Caffey disease or infantile cortical hyperostosis a largely self-limiting disorder which affects infants. It causes bone changes, soft-tissue swelling, and irritability.
Children usually present within first six months with swelling, erythema and irritability.
The exact aetiology is not well known - both familial and sporadic forms appear infrequently.
The mandible, ulna and clavicle are most common sites. Other long bones, ribs, scapula and skull, may also be rarely involved.
Erythrocyte sedimentation rate (ESR) and alkaline phosphatase (ALP) levels are often elevated. The combination of clinical picture and the lab findings along with imaging findings can clinch the diagnosis.
May show lamellated periosteal reactions along with soft tissue swelling. Classic picture involves the ulna, clavicle or mandible. Over a period, the bone remodels itself and normal picture returns.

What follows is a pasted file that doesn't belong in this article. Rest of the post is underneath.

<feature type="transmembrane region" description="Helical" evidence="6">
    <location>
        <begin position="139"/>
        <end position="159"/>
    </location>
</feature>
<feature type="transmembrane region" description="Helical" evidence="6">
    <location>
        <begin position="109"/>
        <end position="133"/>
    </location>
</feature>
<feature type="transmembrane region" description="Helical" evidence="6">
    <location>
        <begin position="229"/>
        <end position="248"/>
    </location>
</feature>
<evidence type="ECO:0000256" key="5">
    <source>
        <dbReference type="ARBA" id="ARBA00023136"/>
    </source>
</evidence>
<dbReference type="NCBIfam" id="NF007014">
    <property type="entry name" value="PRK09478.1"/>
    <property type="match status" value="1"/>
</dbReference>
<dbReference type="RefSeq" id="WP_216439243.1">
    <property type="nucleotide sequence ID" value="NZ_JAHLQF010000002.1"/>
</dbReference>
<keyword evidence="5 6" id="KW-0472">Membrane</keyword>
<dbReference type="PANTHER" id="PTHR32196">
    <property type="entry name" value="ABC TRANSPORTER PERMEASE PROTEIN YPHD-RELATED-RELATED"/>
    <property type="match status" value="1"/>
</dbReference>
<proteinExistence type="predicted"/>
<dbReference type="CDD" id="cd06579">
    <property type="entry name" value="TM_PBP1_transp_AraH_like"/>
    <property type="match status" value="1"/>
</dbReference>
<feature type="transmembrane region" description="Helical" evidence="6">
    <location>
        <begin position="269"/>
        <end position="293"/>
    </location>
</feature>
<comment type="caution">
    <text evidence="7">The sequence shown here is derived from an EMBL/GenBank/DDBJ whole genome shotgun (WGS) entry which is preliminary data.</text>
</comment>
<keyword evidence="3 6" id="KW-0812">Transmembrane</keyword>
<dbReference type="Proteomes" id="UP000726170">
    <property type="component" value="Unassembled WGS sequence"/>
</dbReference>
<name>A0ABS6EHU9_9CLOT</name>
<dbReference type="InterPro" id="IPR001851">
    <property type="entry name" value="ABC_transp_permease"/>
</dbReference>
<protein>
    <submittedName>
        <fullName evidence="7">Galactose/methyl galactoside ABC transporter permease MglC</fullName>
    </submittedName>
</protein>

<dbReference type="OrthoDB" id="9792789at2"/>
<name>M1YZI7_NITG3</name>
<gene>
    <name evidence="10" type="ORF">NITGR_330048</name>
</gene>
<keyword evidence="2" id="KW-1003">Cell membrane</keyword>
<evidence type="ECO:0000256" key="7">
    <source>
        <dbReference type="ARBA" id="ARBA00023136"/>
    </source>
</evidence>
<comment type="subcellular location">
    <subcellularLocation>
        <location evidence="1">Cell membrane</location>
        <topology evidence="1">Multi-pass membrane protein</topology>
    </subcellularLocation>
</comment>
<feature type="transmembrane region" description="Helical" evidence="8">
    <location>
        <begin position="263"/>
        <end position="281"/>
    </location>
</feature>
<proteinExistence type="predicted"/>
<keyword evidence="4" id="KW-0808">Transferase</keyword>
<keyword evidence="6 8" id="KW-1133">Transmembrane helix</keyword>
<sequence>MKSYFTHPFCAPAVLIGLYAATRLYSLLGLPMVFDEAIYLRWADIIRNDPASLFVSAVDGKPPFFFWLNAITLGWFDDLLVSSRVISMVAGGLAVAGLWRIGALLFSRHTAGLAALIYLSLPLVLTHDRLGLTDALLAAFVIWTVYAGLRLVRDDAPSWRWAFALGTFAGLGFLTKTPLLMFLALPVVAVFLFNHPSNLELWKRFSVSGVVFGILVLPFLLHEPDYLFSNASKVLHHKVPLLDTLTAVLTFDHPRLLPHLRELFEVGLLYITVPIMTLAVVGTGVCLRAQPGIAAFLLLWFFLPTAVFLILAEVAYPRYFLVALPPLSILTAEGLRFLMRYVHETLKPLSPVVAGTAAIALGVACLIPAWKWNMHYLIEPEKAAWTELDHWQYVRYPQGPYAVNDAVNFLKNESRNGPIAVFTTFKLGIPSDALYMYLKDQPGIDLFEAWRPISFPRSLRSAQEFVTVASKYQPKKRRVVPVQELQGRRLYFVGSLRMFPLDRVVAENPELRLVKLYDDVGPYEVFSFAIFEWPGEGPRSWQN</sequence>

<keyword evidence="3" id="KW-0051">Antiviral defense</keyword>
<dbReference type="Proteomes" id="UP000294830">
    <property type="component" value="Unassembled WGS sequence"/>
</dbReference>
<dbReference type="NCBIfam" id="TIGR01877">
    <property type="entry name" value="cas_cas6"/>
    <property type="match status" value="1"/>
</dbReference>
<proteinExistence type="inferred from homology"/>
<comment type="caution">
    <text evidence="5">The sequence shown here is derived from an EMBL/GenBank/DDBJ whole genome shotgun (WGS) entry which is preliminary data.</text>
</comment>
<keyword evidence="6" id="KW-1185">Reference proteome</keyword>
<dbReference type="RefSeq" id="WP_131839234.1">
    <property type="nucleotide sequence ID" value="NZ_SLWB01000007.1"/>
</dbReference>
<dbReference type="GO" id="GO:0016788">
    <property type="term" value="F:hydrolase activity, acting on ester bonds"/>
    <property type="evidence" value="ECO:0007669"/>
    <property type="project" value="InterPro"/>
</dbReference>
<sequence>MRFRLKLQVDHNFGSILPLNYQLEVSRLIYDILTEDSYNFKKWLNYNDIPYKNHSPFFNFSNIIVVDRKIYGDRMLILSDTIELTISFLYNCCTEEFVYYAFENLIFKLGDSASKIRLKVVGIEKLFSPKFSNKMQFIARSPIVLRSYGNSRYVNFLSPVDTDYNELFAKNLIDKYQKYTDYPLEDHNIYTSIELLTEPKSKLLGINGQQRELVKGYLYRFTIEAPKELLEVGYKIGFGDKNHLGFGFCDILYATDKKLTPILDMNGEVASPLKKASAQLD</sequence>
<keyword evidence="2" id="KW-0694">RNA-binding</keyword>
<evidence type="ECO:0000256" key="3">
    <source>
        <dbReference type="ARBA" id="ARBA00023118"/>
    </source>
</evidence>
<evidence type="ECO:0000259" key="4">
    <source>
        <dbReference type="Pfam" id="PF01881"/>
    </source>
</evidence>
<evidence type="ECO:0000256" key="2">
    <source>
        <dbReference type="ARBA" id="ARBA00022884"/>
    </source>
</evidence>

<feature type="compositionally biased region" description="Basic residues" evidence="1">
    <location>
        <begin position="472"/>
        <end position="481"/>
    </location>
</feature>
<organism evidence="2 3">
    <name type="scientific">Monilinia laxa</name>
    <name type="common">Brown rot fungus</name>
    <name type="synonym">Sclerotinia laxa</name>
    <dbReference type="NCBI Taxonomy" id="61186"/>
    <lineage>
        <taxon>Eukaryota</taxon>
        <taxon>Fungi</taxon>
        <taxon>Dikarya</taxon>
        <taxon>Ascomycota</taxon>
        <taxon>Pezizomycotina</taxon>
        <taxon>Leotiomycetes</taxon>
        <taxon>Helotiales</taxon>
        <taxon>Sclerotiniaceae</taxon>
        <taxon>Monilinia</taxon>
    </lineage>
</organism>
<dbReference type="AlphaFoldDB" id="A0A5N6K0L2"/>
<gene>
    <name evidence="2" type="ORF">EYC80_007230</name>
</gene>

May show the periostitis with soft tissue oedema. At times MR may give confusing appearances and can lead the radiologist to give an alternate diagnosis. Hence radiography should be the primary modality of investigation and follow up.
Can depict the periostitis and soft tissue oedema. It can illustrate the changes antenatally also.
History and etymology
Caffey first described infantile cortical hyperostosis, hence known as Caffey disease in 1945.
- non-accidental injury
- hypervitaminosis A
- prostaglandin E1 and E2 administration
- infection (including syphilis)
- metastatic neuroblastoma
Other diseases can usually be excluded based on the narrow age range for presentation of infantile cortical hyperostosis; the triad of irritability, swelling, and bone lesions; and the presence of mandibular involvement.